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Helping a Veteran Who Has PTSD

Family members and friends have a big role to play in helping a veteran get back to normal life. Naturally, any signs of problems will be first observed by those who are close to the veteran.

If you love someone who is going through post-traumatic stress disorder (PTSD), know that they can be treated for this condition and that you can help them get through it. Spouses, partners, family members and friends have seen this happen many times before, after doing what they could to help their loved one defeat PTSD.

Below are five ways you can support a veteran with PTSD:

1. Be ready to help your loved one.

First off, be aware that whatever your loved one is dealing with because of PTSD is out of their control. So if you feel like they’re being so touchy or volatile, just understand where they’re coming from and don’t make it worse. If you have to do more things around the house, just do them anyway. You can never help someone with PTSD unless you are ready.

2. Educate yourself about treatment options.

The top two proven methods of treating PTSD are counseling and medication. In recent years, researchers have brought forth new knowledge in the disorder’s causes and potential treatment. The more you know about the subject, the more you can help your loved one.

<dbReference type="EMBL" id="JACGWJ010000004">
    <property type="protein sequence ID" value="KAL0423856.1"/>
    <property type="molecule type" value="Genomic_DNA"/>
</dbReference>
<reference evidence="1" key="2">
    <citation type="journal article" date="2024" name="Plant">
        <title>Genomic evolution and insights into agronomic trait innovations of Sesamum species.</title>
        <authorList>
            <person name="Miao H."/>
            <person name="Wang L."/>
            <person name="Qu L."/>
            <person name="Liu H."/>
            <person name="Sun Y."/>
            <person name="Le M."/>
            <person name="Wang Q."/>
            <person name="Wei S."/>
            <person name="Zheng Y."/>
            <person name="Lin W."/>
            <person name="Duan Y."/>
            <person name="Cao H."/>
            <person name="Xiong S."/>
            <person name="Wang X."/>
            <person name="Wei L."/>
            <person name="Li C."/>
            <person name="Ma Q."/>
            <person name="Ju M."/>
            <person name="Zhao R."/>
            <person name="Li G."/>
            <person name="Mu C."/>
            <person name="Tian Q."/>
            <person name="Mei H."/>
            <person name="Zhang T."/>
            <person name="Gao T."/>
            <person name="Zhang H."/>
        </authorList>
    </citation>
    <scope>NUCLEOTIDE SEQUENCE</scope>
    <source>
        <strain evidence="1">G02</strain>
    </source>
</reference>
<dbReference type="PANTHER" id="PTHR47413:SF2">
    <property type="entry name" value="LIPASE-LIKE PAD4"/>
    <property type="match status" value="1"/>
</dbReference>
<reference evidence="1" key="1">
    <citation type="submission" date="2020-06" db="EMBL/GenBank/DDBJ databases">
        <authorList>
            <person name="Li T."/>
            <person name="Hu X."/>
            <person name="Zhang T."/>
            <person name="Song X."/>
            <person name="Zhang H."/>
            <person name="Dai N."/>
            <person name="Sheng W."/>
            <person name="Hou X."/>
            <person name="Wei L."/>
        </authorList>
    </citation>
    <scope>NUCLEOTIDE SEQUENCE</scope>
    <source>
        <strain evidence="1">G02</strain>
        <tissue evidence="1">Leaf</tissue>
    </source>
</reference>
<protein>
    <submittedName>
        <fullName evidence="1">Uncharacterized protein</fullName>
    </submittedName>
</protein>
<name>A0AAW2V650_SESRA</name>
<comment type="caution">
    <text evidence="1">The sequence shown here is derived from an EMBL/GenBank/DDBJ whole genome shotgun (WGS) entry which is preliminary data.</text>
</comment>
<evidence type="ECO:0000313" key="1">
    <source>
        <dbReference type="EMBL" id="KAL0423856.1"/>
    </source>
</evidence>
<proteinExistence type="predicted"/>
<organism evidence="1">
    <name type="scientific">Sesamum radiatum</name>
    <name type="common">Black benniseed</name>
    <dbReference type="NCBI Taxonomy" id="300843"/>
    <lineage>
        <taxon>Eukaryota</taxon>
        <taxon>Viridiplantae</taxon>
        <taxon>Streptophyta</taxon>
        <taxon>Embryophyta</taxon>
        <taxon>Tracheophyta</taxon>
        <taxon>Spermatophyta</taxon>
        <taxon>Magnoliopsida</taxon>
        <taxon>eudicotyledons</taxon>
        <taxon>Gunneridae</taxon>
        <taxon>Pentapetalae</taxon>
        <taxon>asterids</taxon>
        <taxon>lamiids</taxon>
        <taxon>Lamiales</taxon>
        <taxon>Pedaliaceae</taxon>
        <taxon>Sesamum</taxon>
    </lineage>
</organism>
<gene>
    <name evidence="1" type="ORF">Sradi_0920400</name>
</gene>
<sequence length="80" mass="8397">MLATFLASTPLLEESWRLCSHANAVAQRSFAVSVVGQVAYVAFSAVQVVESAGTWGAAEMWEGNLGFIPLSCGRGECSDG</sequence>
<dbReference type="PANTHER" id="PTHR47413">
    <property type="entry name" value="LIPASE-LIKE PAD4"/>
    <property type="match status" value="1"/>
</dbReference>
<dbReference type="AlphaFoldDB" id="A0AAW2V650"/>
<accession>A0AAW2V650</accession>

3. Encourage your loved one to open up to other veterans with PTSD.

Your local VA can assign a Peer Specialist to counsel your loved one individually, with the family, or in a group therapy with other veterans who also have PTSD. A Peer Specialist is an individual who has a mental health condition, but has received training and certification to help others struggling with their own mental problems. All you need to do is contact your local VA, and they will offer you options for your consideration.

4. Hire a coach.

Yes, you can bring in a professional coach who can help your loved one through the entire ordeal, and in some cases, this can even be offered for free. It’s not easy to have a family member with the disorder talk about his thoughts and feelings, but this is something an expert will know exactly how to do. Such coaches are knowledgeable, trained and experienced, so they can usually elicit positive responses from veterans with the disorder.

5. Encourage your loved one to help themselves.

Lastly, encourage the veteran to continue to practice self-care on an everyday basis. For example, download some PTSD self-help tools on their mobile phone or laptop, such as apps that provide tips for managing symptoms. Self-care allows people to feel in control of themselves, which is something veterans with PTSD need en route to recovery.

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